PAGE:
Solomon's brother, Theodore Reinach, was an omniscient genius. Lawyer, archaeologist, mathematician, jurist, philologist, epigraphist, historian, numismatist, musicologist, he was also a member of the Académie des inscriptions and beautiful letters. He was a friend of Gabriel Fauré. To be able to present to the deputation in Savoy, he acquired in 1901 the castle of Costa de Beauregard at La Motte-Servolex and had it lavishly rebuilt. He ardently militated for the republican cause, directed Le Démocrate savoisien, newspaper of which he was the founder, and sat in the National Assembly as a deputy of Savoy for the district of Chambéry. His wife, Charlotte Hirsch-Kann, was the cousin of Russian billionaire Maurice Ephrussi, banker from Odessa. The two families mingled in Beaulieu-sur-Mer: at the time when Mary Wallace Shillito and Marcelle Senard built the castle des Avenières, the wife of Maurice Ephrussi, Béatrice de Rothschild, build on Cap Ferrat the fabulous Ephrussi de Rothschild villa, not far from which, adjoining the property of Gustave Eiffel, Théodore Reinach built the Villa Kérylos, a spectacular reconstruction of a palace from ancient Greece. It seems that it was in the company of Salomon Reinach that Assan Farid Dina came for the first time to Les Avenières, after having already met Mary Shillito in Geneva on the occasion of a conference on theosophy and Marcelle Senard in Paris at the Librairie de l'Art Indépendant. A fascination mutual, based on their esoteric concerns, immediately bound Assan and Mary in a sort of mystical relationship of unusual intensity. At point that the newcomer settled in the castle where the second floor was upgraded for him.

Mabel Ganson, the daughter of a wealthy Buffalo banker, married at 21 Karl Evans, the son of a shipowner. But Karl was killed in a hunting accident and Mabel, widowed at 23, remarried Edwin Dodge, an architect from Boston. With her new husband she is immediately went to live in Tuscany, where she acquired a magnificent villa in the Renaissance in the Arcetri hills, very close to Florence. There she welcomed artists from all disciplines. This is how the writer Gertrude Stein stayed at Villa Curonia where he formed a romantic relationship between her and Mabel. Mabel Dodge also belonged to the world of female homosexuality and it was there that she was linked with Mary Wallace Shillito and Marcelle Senard. She would tell her feminine adventures in Mémoires intimes, an autobiography published in 1933. In the book she said she had fallen in love with Mary's sister, Violet, in 1896, when she spent time as a guest of the Shillitos. In 1912, Mabel and Edwin, increasingly strangers to each other, return to the United States, to New York, where Mabel launched Greenwich Village as a district of Bohemia and placed of all the new experiences of the American artistic life. In June 1913, Mabel and Edwin returned to Europe and stayed in Paris where they met Gertrude Stein and bonded with Picasso. Then they took the direction of Tuscany to meet the new boarder they were accommodating in their Arcetri villa, a young 26-year-old pianist named Arthur Rubinstein. It was during this trip that they stopped at Avenières where they met Assan Farid Dina. Accordind to Mabel Dodge: "Mary and Marcelle acted with him as if he had been deaf, dumb and blind. At least he enjoyed playing tennis with Edwin the few days he spent at the castle. He appeared in white flannel pants and his child's face still pale. Marcelle told me he was in love with Mary. Hearing Marcelle say this, Mary bit his nails and just put on a dignified air."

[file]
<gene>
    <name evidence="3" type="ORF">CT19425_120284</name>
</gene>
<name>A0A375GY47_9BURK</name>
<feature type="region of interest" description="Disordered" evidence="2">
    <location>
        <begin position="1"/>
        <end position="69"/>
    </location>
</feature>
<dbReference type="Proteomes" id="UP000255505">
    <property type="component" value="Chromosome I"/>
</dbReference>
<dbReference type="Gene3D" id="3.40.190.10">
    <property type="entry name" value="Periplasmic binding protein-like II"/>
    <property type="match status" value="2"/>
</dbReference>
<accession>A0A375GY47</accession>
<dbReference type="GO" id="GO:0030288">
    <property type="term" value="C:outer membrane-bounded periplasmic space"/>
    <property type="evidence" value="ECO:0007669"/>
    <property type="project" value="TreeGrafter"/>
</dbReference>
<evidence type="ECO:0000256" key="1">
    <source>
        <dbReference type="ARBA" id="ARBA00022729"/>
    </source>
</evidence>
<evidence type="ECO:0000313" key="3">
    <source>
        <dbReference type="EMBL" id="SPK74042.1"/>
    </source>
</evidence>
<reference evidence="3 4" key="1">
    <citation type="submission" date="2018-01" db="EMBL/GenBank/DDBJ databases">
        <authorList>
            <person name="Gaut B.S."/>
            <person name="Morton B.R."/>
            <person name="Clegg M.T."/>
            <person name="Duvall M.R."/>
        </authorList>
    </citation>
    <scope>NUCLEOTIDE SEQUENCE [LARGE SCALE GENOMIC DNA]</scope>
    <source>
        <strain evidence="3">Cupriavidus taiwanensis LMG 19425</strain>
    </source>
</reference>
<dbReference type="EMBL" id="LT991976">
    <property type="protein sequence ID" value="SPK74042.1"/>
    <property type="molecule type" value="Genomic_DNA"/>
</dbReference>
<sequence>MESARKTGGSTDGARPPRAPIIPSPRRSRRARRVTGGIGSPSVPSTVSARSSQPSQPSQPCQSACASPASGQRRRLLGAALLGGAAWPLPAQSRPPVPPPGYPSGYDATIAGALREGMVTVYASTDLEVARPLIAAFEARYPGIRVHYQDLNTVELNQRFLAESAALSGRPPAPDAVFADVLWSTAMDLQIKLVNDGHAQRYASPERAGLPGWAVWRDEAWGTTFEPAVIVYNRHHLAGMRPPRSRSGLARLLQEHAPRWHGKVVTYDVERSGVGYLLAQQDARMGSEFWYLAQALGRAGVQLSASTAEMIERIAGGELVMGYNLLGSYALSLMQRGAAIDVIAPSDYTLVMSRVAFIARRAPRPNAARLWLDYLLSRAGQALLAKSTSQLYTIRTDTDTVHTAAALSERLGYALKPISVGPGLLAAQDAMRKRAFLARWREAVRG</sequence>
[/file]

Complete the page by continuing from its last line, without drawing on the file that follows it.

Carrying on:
Mary's "secretary", her best friend, her sister's friend, his Violet in absentia, noticed the change and felt the new enterprise in Mary's spirit and heart. There was no way out, Marcelle abandoned her retreat from the Château des Avenières the year Mary married. Mary Shillito was 35 and Assan Dina was 42.